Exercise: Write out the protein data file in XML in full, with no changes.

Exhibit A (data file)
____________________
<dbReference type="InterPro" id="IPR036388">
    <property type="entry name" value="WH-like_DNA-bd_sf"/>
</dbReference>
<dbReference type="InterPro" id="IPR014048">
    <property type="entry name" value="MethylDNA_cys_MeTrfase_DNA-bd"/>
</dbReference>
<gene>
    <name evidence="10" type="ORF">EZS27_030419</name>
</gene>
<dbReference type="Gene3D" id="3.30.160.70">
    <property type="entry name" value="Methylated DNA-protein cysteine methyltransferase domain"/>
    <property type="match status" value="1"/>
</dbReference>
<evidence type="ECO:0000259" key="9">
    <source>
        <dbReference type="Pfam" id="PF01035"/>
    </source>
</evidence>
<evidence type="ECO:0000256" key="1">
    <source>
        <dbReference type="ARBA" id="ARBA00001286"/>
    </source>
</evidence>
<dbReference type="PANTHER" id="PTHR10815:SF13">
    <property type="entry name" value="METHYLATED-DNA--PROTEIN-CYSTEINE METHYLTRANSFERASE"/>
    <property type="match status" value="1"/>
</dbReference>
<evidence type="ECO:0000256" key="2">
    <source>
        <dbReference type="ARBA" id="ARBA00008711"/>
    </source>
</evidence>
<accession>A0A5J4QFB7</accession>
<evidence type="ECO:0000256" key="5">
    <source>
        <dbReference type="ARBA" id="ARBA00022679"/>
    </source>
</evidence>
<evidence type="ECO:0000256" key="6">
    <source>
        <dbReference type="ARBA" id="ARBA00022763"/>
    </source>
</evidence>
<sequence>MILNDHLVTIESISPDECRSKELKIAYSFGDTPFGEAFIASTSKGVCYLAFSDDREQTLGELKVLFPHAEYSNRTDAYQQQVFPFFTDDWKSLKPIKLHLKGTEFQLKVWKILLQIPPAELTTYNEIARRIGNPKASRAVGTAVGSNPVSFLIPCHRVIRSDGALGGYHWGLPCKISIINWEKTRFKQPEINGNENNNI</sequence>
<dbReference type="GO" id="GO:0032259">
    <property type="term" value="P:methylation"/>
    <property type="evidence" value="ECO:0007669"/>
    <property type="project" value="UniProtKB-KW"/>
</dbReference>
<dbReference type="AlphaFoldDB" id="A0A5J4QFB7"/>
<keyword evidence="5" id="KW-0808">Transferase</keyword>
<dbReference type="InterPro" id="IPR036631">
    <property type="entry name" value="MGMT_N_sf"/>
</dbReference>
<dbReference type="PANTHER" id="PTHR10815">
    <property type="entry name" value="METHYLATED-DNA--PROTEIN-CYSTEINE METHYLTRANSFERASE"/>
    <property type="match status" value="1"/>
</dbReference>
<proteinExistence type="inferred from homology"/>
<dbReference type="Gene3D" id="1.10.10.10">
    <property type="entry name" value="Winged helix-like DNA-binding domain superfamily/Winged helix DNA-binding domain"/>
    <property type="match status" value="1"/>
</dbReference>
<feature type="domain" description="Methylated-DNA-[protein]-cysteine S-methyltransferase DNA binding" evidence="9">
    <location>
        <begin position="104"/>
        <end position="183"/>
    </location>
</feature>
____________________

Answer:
<dbReference type="InterPro" id="IPR036388">
    <property type="entry name" value="WH-like_DNA-bd_sf"/>
</dbReference>
<dbReference type="InterPro" id="IPR014048">
    <property type="entry name" value="MethylDNA_cys_MeTrfase_DNA-bd"/>
</dbReference>
<gene>
    <name evidence="10" type="ORF">EZS27_030419</name>
</gene>
<dbReference type="Gene3D" id="3.30.160.70">
    <property type="entry name" value="Methylated DNA-protein cysteine methyltransferase domain"/>
    <property type="match status" value="1"/>
</dbReference>
<evidence type="ECO:0000259" key="9">
    <source>
        <dbReference type="Pfam" id="PF01035"/>
    </source>
</evidence>
<evidence type="ECO:0000256" key="1">
    <source>
        <dbReference type="ARBA" id="ARBA00001286"/>
    </source>
</evidence>
<dbReference type="PANTHER" id="PTHR10815:SF13">
    <property type="entry name" value="METHYLATED-DNA--PROTEIN-CYSTEINE METHYLTRANSFERASE"/>
    <property type="match status" value="1"/>
</dbReference>
<evidence type="ECO:0000256" key="2">
    <source>
        <dbReference type="ARBA" id="ARBA00008711"/>
    </source>
</evidence>
<accession>A0A5J4QFB7</accession>
<evidence type="ECO:0000256" key="5">
    <source>
        <dbReference type="ARBA" id="ARBA00022679"/>
    </source>
</evidence>
<evidence type="ECO:0000256" key="6">
    <source>
        <dbReference type="ARBA" id="ARBA00022763"/>
    </source>
</evidence>
<sequence>MILNDHLVTIESISPDECRSKELKIAYSFGDTPFGEAFIASTSKGVCYLAFSDDREQTLGELKVLFPHAEYSNRTDAYQQQVFPFFTDDWKSLKPIKLHLKGTEFQLKVWKILLQIPPAELTTYNEIARRIGNPKASRAVGTAVGSNPVSFLIPCHRVIRSDGALGGYHWGLPCKISIINWEKTRFKQPEINGNENNNI</sequence>
<dbReference type="GO" id="GO:0032259">
    <property type="term" value="P:methylation"/>
    <property type="evidence" value="ECO:0007669"/>
    <property type="project" value="UniProtKB-KW"/>
</dbReference>
<dbReference type="AlphaFoldDB" id="A0A5J4QFB7"/>
<keyword evidence="5" id="KW-0808">Transferase</keyword>
<dbReference type="InterPro" id="IPR036631">
    <property type="entry name" value="MGMT_N_sf"/>
</dbReference>
<dbReference type="PANTHER" id="PTHR10815">
    <property type="entry name" value="METHYLATED-DNA--PROTEIN-CYSTEINE METHYLTRANSFERASE"/>
    <property type="match status" value="1"/>
</dbReference>
<proteinExistence type="inferred from homology"/>
<dbReference type="Gene3D" id="1.10.10.10">
    <property type="entry name" value="Winged helix-like DNA-binding domain superfamily/Winged helix DNA-binding domain"/>
    <property type="match status" value="1"/>
</dbReference>
<feature type="domain" description="Methylated-DNA-[protein]-cysteine S-methyltransferase DNA binding" evidence="9">
    <location>
        <begin position="104"/>
        <end position="183"/>
    </location>
</feature>